Human Brains May Have Evolved To Innately Love Music

AsianScientist (Apr. 29, 2024) – Scientists have long been fascinated by people’s natural ability to appreciate music despite cultural diversities. Now, a South Korean study published in Nature Communications suggests that music-sensitivity can emerge spontaneously in the human brain without any prior exposure to musical stimuli.

Until recently, the scientific community has been stumped by how neural pathways for processing music develop to give rise to a universal sensitivity to this art form. However, several experimental findings, such as observations of infants and Amazonians also displaying an innate ability to perceive music has led to speculations that explicit musical training might not be required to cultivate a musical instinct.

To look for answers, a research team at the Korea Advanced Institute of Science and Technology (KAIST) used an artificial deep neural network (DNN)—a virtual brain trained to model human brain behaviour that can learn and process information as real brains do. DNNs have recently proved to be a powerful tool for understanding the development of sensory functions in the human brain.

For the study, the researchers utilized Google’s Audioset, an extensive collection of sound recordings, to train this network with various real-world sounds. The researchers found that certain neurons within the network responded selectively to music, both instrumental and vocal. These same neurons showed minimal sensitivity to non-musical sounds, such as those of animals, nature or machines.

Just like the neurons in the human auditory cortex that process music, the artificial neurons also reacted to how music is timed or structured. For instance, they showed less activity when melodies were fragmented and rearranged, regardless of the musical genre. This encouraged the possibility that similar mechanisms could be replicated in the biological brain.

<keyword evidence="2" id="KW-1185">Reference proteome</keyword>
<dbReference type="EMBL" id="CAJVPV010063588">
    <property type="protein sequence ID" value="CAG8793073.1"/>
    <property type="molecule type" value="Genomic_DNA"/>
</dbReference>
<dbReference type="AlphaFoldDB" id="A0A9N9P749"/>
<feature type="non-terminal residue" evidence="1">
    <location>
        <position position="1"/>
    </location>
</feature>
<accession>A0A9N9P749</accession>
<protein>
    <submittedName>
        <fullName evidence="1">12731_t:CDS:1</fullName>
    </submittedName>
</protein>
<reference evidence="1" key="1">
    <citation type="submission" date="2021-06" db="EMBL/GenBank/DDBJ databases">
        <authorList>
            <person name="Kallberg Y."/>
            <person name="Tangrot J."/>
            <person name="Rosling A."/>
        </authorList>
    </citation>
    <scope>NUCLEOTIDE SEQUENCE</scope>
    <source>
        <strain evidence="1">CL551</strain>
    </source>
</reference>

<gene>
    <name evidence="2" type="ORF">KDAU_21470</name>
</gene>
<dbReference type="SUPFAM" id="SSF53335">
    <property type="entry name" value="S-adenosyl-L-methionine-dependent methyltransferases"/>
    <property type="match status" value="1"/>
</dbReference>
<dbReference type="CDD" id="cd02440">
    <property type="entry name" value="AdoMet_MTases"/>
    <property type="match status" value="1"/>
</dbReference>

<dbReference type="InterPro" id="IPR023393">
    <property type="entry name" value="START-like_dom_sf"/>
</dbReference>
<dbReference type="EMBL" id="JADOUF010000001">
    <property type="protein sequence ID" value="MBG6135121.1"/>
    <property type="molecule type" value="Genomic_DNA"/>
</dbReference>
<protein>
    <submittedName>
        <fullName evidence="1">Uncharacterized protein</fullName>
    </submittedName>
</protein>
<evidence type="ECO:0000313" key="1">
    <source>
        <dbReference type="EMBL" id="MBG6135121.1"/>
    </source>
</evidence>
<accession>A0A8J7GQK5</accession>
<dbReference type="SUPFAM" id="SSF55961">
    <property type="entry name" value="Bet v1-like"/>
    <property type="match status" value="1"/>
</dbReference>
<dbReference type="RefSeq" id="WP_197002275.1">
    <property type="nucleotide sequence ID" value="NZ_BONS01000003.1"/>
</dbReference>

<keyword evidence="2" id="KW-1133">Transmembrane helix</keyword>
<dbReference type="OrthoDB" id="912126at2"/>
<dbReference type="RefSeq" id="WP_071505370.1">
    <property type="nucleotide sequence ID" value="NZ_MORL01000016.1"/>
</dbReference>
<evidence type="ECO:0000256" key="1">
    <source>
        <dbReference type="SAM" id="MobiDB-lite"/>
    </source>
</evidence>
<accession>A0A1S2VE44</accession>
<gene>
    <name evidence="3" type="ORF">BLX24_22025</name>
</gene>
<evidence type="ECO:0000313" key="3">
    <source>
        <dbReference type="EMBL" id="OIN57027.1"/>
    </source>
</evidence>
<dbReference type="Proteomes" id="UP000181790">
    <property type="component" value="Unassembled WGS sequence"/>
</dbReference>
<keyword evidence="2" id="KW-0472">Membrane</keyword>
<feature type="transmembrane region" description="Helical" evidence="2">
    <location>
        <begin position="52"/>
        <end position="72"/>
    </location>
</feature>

Intriguingly, when these neurons were inhibited, the network’s ability to accurately recognize other natural sounds was found to be significantly compromised. Based on these findings, the authors concluded that human brains may have evolved to develop an innate music-selective neural function in order to enhance their capacity to effectively process a wide range of real-world sounds.

“The results of our study imply that evolutionary pressure has contributed to forming the universal basis for processing musical information in various cultures,” said Hawoong Jung, a professor at the Department of Physics at KAIST, who led the study.

While the study does not explore the developmental process that occurs after training with music, it is still a significant discovery of our innate relationship with music during early development, made possible through the use of an artificial deep neural network.

“We look forward for this artificially built model with human-like musicality to become an original model for various applications including AI music generation, musical therapy, and for research in musical cognition,” said Jung.

Source: Korea Advanced Institute of Science and Technology ; Image: Freepik

The article can be found at Spontaneous emergence of rudimentary music detectors in deep neural networks.

Disclaimer: This article does not necessarily reflect the views of AsianScientist or its staff.


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